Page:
HomePony HangoutReal Life DramaReal-life Drama: I’ve swapped riding for driving!

Real-life Drama: I’ve swapped riding for driving!

When Danny outgrew his beloved pony, Peony, he was determined they would still compete together!

I drive my Welsh Mountain pony Peony, who I used to ride before I outgrew her. My mum and I started breaking her
to drive about a year-and-a-half ago, and began by long reining her. You can also train your pony to pull a tyre, as
this means they get used to the weight and the noise behind them. To start with, to get them used to the noise, you get somebody else to pull the tyre! Now we drive Peony in a two-wheeled exercise vehicle, and are members of Bradbourne Carriage Driving Club.

In at the deep end!

Last year Peony and I entered our first novice driving one-day-event, run by Bradbourne. A driving event is a bit like a riding one so there are three phases, except instead of show jumping you drive through a course of cones, and instead of cross-country you do a marathon. The dressage is in an 80metre x 40metre arena, with the same letters as a long riding arena.

Pentalty cones

Immediately after you finish your dressage test, you go and do the cones course, where you drive between pairs of cones, called gates. You walk this at the beginning of the day and learn your way round, as you would if you were show jumping. The cones are 145cm apart, but the carriage wheels have to be 125cm apart, so it is quite a tight fi t. The cones are specially made for driving trials, and have no base on the inside, so you can only run over the part you can see. The cones have balls balanced on the top, which fall to the ground if you hit the cones. The cones course is timed, and competitors get penalties every time a ball is knocked off. You also get penalties for exceeding the time allowed. This is a set time and you have to go quite fast to get under it.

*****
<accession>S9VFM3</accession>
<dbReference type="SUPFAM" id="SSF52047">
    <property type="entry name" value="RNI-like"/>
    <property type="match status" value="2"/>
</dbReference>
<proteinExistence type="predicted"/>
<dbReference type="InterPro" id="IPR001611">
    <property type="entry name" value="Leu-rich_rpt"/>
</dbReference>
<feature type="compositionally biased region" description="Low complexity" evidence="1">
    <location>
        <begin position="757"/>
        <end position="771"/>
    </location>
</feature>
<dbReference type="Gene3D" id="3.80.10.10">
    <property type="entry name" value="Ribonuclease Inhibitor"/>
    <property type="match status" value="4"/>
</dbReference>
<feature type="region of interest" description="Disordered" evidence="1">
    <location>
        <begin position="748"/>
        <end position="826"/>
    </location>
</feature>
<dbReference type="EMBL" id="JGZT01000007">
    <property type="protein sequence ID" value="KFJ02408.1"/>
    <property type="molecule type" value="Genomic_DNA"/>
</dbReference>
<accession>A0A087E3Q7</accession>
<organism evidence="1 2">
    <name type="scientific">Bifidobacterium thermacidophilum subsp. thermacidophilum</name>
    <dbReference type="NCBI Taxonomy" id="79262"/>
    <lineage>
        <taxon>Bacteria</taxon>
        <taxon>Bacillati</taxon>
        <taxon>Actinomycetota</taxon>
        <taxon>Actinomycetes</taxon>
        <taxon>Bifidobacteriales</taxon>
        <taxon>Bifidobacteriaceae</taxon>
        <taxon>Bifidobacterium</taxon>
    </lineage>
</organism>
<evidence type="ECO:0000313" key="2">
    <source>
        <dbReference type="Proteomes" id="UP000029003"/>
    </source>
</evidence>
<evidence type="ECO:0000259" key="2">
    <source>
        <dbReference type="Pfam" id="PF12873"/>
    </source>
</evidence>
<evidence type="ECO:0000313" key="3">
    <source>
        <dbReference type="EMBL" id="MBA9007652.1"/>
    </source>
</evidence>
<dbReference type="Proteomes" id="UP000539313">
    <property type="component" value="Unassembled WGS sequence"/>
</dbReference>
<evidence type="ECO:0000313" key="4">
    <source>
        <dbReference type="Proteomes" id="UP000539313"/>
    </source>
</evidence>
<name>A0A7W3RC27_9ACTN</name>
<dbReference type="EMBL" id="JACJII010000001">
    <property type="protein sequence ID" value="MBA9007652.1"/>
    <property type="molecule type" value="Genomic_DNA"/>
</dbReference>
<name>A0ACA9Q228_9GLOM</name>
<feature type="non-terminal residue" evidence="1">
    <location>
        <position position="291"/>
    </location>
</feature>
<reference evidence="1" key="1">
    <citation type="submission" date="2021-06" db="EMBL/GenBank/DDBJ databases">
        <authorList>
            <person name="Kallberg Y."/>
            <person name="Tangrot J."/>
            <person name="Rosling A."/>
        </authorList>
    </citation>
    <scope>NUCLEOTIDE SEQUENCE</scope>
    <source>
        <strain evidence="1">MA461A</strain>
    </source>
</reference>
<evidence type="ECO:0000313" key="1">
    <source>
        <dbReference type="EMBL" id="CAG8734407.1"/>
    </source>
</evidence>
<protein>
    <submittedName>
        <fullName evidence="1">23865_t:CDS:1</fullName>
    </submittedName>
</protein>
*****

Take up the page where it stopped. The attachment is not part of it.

In to the marathon

In the afternoon, you take part in the marathon. This is a course of roads, tracks and fields that you drive around, and there is an optimum time to fi nish in. This means you can get penalties for going too fast as well as too slow, like in endurance riding. On the way round the marathon, you tackle obstacles or hazards. The hazards have gaps marked with letters to drive through, and are usually made from wood or plastic fencing. Sometimes they are barrels or trees marked with letters.

The gaps in the marathon obstacles are much further apart than the cones. You have to drive through all the hazards in alphabetical order. The hazards are marked with red and white flags as well as letters, and you have to keep the red ones on your right and the white ones on your left, like in cross-country jumping. The obstacles are timed separately from the rest of the marathon, so the fastest time for these is the best. One of the marathon obstacles at the event we did was diffi cult because we drove in and out of a dried-up pond, but at some events the obstacles have water to drive through.

Onwards and Upwards!

We were thrilled to come second overall in the novice pony class, and did well not to get eliminated in the marathon, as lots of other people got eliminated for going the wrong way. We will defi nitely be doing more carriage driving events and also driven TREC!

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